Project Inclusion: A Conversation With The President

July 9, 2018
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Last year WPI initiated Project Inclusion, a three-year process of examining how the university approaches diversity, inclusion, and equity, and how it is incorporating those ideals into its strategic plan. Project Inclusion examines what the university is doing and how it can improve, and ensures that the proper initiatives are established so changes result in long-lasting impact. President Laurie Leshin and Michelle Jones-Johnson, vice president for talent & inclusion and chief diversity officer, recently spoke about Project Inclusion’s goals and how each member of the WPI community plays an essential role in its success.

LL Michelle, let’s talk about a subject that’s very near and dear to my heart—diversity and inclusion—and the enormous undertaking we’re calling Project Inclusion.

To fill our readers in, Project Inclusion is all about making WPI a place where everyone can thrive. Of course, everybody knows we’ve been working hard on our gender parity numbers. We had the most women ever in the recent first-year class, and we’ve been hiring excellent and diverse faculty. However, Project Inclusion is about something bigger than just the numbers. What can you tell us about it?

MJJ It is absolutely more than just the numbers. Project Inclusion is a three-year initiative to bring together our community stakeholders to help us assess where we are as a community in terms of diversity, inclusion, and equity.

The beauty of Product Inclusion is that it isn’t just someone from the top saying, “Here’s our plan.” It’s how WPI will move toward the impactful and meaningful goal of a more inclusive community.

LL Tell us about the work involved in Project Inclusion.

MJJ Our first step was working with external facilitators to understand where we are as a community on these issues and to help us determine that we were indeed ready to engage in this work as a community. Next, we put together a great steering committee, which includes [HUA professor] Peter Hansen and [internal liaison for diversity and inclusion] Bonnie Walker. The extended committee was then able to come together and really think about the six dimensions of this effort: WPI’s philosophy and mission; faculty and student support; staff engagement and involvement; work around curriculum and research; administration; and leadership.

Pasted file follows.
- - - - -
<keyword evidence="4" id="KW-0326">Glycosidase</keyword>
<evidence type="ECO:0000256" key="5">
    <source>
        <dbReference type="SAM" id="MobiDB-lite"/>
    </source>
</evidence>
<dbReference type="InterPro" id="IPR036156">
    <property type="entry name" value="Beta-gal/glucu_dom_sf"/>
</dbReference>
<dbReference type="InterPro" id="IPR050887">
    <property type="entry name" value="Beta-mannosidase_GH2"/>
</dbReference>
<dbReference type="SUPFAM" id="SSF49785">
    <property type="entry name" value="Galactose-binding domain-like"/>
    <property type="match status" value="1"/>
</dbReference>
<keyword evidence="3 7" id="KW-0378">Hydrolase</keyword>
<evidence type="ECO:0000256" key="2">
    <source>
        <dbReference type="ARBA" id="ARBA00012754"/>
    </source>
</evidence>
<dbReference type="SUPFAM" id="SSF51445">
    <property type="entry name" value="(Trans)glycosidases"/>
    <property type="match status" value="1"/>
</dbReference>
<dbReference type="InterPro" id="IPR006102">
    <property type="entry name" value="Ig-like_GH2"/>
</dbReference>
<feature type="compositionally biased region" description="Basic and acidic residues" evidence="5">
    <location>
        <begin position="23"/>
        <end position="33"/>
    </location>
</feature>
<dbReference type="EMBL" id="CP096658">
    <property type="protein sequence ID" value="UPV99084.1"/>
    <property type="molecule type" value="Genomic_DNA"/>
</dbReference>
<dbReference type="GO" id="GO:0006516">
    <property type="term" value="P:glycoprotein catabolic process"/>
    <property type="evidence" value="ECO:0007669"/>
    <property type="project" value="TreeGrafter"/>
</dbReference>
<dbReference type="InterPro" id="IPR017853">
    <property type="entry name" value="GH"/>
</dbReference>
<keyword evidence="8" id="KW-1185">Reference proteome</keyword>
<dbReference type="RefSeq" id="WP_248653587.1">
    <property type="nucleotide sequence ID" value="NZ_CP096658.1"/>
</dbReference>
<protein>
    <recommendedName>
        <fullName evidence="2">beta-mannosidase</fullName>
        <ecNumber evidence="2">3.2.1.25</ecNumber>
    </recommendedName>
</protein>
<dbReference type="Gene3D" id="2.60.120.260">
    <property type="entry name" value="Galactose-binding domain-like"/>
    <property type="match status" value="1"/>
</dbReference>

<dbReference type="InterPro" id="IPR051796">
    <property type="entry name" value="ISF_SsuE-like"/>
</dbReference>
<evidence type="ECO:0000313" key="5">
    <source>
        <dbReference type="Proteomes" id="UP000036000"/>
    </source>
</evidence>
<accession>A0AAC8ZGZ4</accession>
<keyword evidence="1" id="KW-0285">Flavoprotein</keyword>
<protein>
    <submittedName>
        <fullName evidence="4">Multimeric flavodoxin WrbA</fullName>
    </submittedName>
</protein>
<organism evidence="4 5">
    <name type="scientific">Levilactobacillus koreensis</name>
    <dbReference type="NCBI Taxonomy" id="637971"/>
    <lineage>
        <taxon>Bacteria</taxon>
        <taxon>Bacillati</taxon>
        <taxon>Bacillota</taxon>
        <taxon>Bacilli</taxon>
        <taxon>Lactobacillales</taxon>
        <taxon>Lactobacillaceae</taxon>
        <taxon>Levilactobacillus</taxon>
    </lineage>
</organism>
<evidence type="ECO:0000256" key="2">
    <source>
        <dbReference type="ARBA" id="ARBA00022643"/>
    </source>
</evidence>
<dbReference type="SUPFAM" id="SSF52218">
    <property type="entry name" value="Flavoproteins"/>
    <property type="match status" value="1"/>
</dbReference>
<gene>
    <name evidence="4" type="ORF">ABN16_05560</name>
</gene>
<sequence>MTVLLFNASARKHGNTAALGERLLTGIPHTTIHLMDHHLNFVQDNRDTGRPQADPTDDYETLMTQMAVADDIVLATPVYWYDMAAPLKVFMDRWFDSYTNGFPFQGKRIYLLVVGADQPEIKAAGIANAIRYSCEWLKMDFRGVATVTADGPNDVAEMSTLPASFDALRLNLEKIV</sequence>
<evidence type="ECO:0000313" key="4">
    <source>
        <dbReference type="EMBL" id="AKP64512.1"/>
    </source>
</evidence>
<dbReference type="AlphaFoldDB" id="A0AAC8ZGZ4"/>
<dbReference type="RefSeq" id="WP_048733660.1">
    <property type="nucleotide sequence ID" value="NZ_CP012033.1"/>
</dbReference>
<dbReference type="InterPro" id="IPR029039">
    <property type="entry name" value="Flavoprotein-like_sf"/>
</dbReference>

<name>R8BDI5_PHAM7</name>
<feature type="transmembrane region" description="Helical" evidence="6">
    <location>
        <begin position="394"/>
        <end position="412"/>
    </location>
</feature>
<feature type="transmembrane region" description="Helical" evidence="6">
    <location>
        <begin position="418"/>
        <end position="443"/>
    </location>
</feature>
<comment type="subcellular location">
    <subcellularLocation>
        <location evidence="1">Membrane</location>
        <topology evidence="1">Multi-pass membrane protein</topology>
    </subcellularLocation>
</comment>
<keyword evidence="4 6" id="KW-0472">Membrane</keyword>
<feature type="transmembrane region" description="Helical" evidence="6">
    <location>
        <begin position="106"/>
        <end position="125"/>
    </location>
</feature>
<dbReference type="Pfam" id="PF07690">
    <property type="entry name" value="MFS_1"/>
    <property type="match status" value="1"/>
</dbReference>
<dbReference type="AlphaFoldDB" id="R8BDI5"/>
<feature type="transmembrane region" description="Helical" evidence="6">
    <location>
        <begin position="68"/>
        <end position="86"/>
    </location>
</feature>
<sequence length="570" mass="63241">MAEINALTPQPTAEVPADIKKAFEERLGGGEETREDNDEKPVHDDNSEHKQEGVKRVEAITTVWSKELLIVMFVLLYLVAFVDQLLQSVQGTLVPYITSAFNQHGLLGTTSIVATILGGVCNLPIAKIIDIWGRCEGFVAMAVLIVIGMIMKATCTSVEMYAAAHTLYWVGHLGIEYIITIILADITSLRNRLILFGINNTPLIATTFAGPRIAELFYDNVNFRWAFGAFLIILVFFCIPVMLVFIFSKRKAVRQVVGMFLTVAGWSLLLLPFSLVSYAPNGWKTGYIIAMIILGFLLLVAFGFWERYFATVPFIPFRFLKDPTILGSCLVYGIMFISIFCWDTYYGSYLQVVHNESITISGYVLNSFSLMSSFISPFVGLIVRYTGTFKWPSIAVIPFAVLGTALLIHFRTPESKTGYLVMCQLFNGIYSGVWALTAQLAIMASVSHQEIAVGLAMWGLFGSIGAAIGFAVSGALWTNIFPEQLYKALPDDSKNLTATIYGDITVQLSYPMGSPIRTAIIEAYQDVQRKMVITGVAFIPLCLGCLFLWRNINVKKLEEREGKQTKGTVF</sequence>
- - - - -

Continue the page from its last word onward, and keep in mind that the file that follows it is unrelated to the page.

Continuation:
LL What has the steering committee been working on? I know the first part is the assessment phase, but that’s not the problem-solving phase, right? It’s hard because we always want to jump in and fix it right now.

MJJ Exactly. We’re using the data we have in each of those dimensions and a rubric that outlines the criteria to assess where we are on that continuum. But, the process takes time. Individual steering committees for each dimension have formed and have looked at data related to that particular rubric. And we’ve just finished our mid-year updates.

The thing I love about Project Inclusion is how truly inclusive the process is—it really does speak to people across the entire campus. But it’s challenging. Sometimes we learn things that are difficult to hear, but that need to be said. In addition, I’ve been very impressed with the group and how they’ve taken this on as a huge opportunity for our community. They’re asking, “How do you feel about what’s going on?” and “Where are we headed?” Those are such important questions to ask.

The beauty of the approach we’re taking is that there’s a lot of discussion, a lot of understanding, and a lot of influence on how we think through things. Even disagreements within a committee means we have meaningful conversations with each other around making sure people are heard. We ask, “How do we make sure we keep moving forward? How do we deal with dynamics that may be occurring in those groups and still stay committed to the goal?”

I think it’s going really well. We’ve brought together a group of people who are passionate about this issue and passionate about making cultural and structural change in the institution.

This process is so valuable because we are the ones holding up a mirror to ourselves. Ultimately, the changes we need to make us as inclusive a community as we can be are up to all of us. We have to take the time to do this right. Like any complex organization, our challenges took a long time to create, and they’re going to take time, and dedication, to solve.

LL So each of us in our community now has the opportunity and accountability for making sure this work gets done. And the committee will continue to work on Project Inclusion’s goals that are so important for the university.  After so much thoughtful work, it’s going to be great for WPI.

MJJ I think so too!

Conversation with the President - Summer 2018

First published in WPI Journal, Summer 2018 edition

 

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